When you're shopping for a new vanity top, the edge style may seem like a relatively unimportant detail…until the finished product is installed in your bathroom. Since your countertop is a surface you'll see and touch several times a day, you'll want to make sure your choice is not only practical but complements the rest of your bathroom design.
From the simple square edge to the fancier DuPont edge, from practical and soft bullnose edge to a clean beveled edge, choosing the right one... shows off the beauty of your stone, finishes your overall bathroom style, and provides extra decorative value.
Here's a rundown of popular edge treatments:
Basic Edge Profiles
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The most simple and clean-lined of edges, square countertops are actually not perfectly square; most are fabricated with small "kerfs" — grooves that soften what would otherwise be dangerously sharp corners. This serves a dual purpose: to prevent nasty accidents and to minimize the chance of chipping and breakage, especially important when you're using natural stone, quartz stone or cement.
Why Choose a Square Edge?
A square edge works well with nearly every design style, and is a particularly good choice when you don't want to draw attention away from other details, such as a decorative tile backsplash or a dramatic faucet.
Square Edge Variations:
- Eased Edge — A square flat face with a slightly rounded top edge.
- Square Edge with Waterfall — A square-edge countertop that takes a little dip before descending over the edge.
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A traditional edge style that evokes classical stone architecture, a bevel (sometimes known as a chamfer) is basically a cut made at approximately a 45-degree angle along the top edge of the countertop. There are many variations on this style, including double bevels (both the top and bottom edges are cut at an angle), and more elaborate edge treatments that combine bevels with other shapes. Like the kerfs in a square countertop, beveling softens sharp edges, but also makes a strong design statement.
Why Choose a Beveled Edge?
A beveled edge transmits tasteful elegance, and until recently was a reliable indicator that the countertop was hewn from real stone. But recent advances in laminate technology have made it possible to get a much less expensive granite "look-alike" countertop with a soft chamfered edge — a far cry from the telltale "laminate lines" so common in the square Formica tops of a generation ago.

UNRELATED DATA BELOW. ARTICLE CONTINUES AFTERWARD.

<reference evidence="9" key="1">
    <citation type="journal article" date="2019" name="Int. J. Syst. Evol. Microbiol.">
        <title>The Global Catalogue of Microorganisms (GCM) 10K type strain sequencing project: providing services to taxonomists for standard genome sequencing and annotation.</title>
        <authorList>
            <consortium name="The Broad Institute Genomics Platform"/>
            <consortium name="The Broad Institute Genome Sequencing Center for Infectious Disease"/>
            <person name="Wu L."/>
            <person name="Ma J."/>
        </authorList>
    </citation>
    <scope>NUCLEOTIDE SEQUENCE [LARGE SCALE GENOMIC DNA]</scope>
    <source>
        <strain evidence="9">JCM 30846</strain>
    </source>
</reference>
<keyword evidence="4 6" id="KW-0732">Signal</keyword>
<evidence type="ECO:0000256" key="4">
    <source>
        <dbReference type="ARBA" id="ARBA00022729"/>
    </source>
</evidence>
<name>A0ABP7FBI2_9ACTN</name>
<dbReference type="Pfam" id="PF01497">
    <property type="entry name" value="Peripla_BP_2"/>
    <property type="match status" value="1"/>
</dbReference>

Beveled Edge Variations:
- Extreme Beveled Edge — The top half of the bevel features a very slanted pitch.
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A mitered edge is straight and clean-lined much like a square. The difference is that a mitered countertop is assembled from two pieces to give a thinner top the look of a much heavier one.
Why Choose a Mitered Edge?
When you want a weighty-looking countertop without the extra heft and expense, this is the way to go. It's a great option for making the countertop the focal point of your bathroom, and it works well with both traditional and modern designs.
Mitered Edge Variation:
- Eased and mitered edge — A mitered top with a slightly eased edge and rounded corners. A small detail that can really change the look of a stone countertop.
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One of the most popular edge treatments for granite, the bullnose is a deeply rounded style that creates a warm, soft profile around the entire countertop. It's also one of the best profile options for showing off the solidity and thickness of the granite.
Why Choose a Bullnose Edge?
Aside from its attractive contemporary look, a bullnose edge is a wise choice in a bathroom used by young children.
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- Demi-bullnose — Combines the curve of the bullnose with some angling at the base of the countertop.
- Half-bullnose — A smooth, round surface that can show a larger cross-section of the stone.
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In addition to the basic edge profiles and their variations, there is a seemingly endless parade of special edge upgrades available for both stone and manmade countertops. Here are just a few:
Ogee: The elegant ogee consists of two gracefully sweeping arches that form an "S" shaped curve. It's a classic edge treatment that evokes the elegance of another era.
Waterfall: As its name implies, the waterfall's rounded top “falls” over the top to the front edge.
DuPont: As regal-looking as its name, this design features a sharp, straight drop that flows into a bullnose-like curve.
Cove: The cove has a bowl-shaped bevel on the top that creates a grooved edge.
Quirk: An L-shaped cut in the edge of the countertop that resembles a step.
Chiseled: Also called Broken Edge or Rock Face, this rustic edge resembles stone or wood in its natural state. Available in natural stone and quartz countertops.